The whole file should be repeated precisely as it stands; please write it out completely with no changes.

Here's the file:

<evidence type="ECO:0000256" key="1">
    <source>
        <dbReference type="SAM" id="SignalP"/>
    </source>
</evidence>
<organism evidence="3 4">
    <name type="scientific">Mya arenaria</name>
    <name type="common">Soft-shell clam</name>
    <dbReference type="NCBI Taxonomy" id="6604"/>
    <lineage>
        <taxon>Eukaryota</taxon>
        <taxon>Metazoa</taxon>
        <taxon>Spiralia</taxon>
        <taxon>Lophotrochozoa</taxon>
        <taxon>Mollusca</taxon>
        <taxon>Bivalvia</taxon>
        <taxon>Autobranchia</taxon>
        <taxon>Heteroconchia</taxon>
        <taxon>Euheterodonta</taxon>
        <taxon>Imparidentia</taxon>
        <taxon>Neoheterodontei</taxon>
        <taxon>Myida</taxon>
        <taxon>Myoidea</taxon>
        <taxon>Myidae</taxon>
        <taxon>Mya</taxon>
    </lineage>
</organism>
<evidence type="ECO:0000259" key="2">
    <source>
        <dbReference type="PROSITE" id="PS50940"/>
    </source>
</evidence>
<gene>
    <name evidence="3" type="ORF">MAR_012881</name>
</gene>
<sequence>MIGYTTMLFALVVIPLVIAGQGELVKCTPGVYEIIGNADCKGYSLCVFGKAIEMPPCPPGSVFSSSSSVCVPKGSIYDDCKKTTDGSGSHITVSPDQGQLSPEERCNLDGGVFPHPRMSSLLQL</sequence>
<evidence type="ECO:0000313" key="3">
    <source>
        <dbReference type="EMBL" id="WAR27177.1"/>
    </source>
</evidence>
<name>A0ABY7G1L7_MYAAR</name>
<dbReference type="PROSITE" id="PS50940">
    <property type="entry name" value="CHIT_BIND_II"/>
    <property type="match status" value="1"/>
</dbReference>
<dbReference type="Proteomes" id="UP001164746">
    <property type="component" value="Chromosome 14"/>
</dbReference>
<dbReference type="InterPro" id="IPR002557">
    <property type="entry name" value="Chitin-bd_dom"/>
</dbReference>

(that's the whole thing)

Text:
<evidence type="ECO:0000256" key="1">
    <source>
        <dbReference type="SAM" id="SignalP"/>
    </source>
</evidence>
<organism evidence="3 4">
    <name type="scientific">Mya arenaria</name>
    <name type="common">Soft-shell clam</name>
    <dbReference type="NCBI Taxonomy" id="6604"/>
    <lineage>
        <taxon>Eukaryota</taxon>
        <taxon>Metazoa</taxon>
        <taxon>Spiralia</taxon>
        <taxon>Lophotrochozoa</taxon>
        <taxon>Mollusca</taxon>
        <taxon>Bivalvia</taxon>
        <taxon>Autobranchia</taxon>
        <taxon>Heteroconchia</taxon>
        <taxon>Euheterodonta</taxon>
        <taxon>Imparidentia</taxon>
        <taxon>Neoheterodontei</taxon>
        <taxon>Myida</taxon>
        <taxon>Myoidea</taxon>
        <taxon>Myidae</taxon>
        <taxon>Mya</taxon>
    </lineage>
</organism>
<evidence type="ECO:0000259" key="2">
    <source>
        <dbReference type="PROSITE" id="PS50940"/>
    </source>
</evidence>
<gene>
    <name evidence="3" type="ORF">MAR_012881</name>
</gene>
<sequence>MIGYTTMLFALVVIPLVIAGQGELVKCTPGVYEIIGNADCKGYSLCVFGKAIEMPPCPPGSVFSSSSSVCVPKGSIYDDCKKTTDGSGSHITVSPDQGQLSPEERCNLDGGVFPHPRMSSLLQL</sequence>
<evidence type="ECO:0000313" key="3">
    <source>
        <dbReference type="EMBL" id="WAR27177.1"/>
    </source>
</evidence>
<name>A0ABY7G1L7_MYAAR</name>
<dbReference type="PROSITE" id="PS50940">
    <property type="entry name" value="CHIT_BIND_II"/>
    <property type="match status" value="1"/>
</dbReference>
<dbReference type="Proteomes" id="UP001164746">
    <property type="component" value="Chromosome 14"/>
</dbReference>
<dbReference type="InterPro" id="IPR002557">
    <property type="entry name" value="Chitin-bd_dom"/>
</dbReference>